Hyderabad’s 300-year-old Mushk Mahal needs urgent attention

Hyderabad: In the area between Golconda and Purana Pul, at a tranquil and deserted place, stands “Mushk Mahal”, a majestic 300 year Qutub Shahi edifice in a poor and neglected condition.  Ironically, the literal meaning of Mushak Mahal is “Fragrance Palace” which stinks today due the locals using its environs to attend to the nature’s call. 

This magnificent double storey structure built in 1676 is a relic of the Qutub Shahi opulence.  It is said about Mushak Mahal was constructed by Malik Miyan Mishk – one of the lords of Abul Hasan Tana Shah – the last ruler of Qutub Shahi dynasty. 

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Sheer negligence, laxity of Archeological Department

Currently, this edifice seems closer to a haunted place than a magnificent palace it once was due to sheer negligence and laxity of the Archeological Department.

The structure dotted with bushes has been turned into a dumping ground and the “fragrance palace” of the bygone era has turned into a public lavatory by the locals. 

There is a brief description in the book “Glimpses of the Nizam’s Dominions” by  Claude A. Campbell.  He wrote: “One mile to the south of “Tola Masjid”, there is a village known as Attapur where a huge palace stands in ruins known as ‘Mushk Mahal’.  It is regrettable that in spite of its historical importance, the Department of Heritage Telangana (DHT) has not declared it a historical monument.”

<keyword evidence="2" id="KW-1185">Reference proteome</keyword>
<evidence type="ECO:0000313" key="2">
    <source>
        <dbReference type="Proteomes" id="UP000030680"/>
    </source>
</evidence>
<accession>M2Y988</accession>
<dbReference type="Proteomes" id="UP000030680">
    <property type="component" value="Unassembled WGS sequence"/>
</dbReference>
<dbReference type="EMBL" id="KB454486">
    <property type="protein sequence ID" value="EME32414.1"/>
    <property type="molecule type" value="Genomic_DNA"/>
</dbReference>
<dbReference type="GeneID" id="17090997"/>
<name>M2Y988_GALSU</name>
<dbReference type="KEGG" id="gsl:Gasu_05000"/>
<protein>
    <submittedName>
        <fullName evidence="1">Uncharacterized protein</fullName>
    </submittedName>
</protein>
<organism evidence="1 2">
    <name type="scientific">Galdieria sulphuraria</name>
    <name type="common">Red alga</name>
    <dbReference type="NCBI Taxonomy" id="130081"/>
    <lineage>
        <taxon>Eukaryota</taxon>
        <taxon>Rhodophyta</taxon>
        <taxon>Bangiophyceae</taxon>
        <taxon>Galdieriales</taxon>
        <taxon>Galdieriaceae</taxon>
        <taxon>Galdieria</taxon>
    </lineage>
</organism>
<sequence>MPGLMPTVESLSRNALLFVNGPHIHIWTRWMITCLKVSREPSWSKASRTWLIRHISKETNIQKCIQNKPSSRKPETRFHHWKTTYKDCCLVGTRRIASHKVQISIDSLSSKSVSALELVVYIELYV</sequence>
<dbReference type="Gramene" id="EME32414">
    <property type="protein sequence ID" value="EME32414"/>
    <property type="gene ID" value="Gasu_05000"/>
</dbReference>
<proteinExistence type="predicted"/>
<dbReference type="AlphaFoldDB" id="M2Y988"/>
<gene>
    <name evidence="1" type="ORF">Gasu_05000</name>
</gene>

According to DHT record, there is just one preserved structure which is “Miyan Mushk Masjid” located in the Purana Pul area. A picture of the mosque found at DHT website shows three arches and two huge minarets.  Octagonal shaped minarets are simple with rectangular shape balconies covered with intricate meshwork.   

Qutub Shahi heritage structure needs urgent attention

 Stones are used as a cornice for the roof of the first floor projected with brackets which are in a better shape. The inner walls are damaged.  The central portion distinct with an octagonal drum shape lost its sheen.  The upper portion typically reflects the architectural style of the Qutub Shah.  Two rows with Arches façade jutting out is attractive.

The top of the structure, designed to lead to Zenana (ladies) toilet is seven meters high with a large balcony and a stair case leading to the roof opening.  The ground floor has large bedrooms with low walls that are probably used as resting chambers. 

According to the Department of Archaeology, this monument had a beautiful garden with a fountain in front which has now disappeared.  While the first floor is relatively in a better shape, the other parts have lost their luster and are in ruins. 

This Qutub Shahi heritage structure needs urgent attention to be restored to its former glory.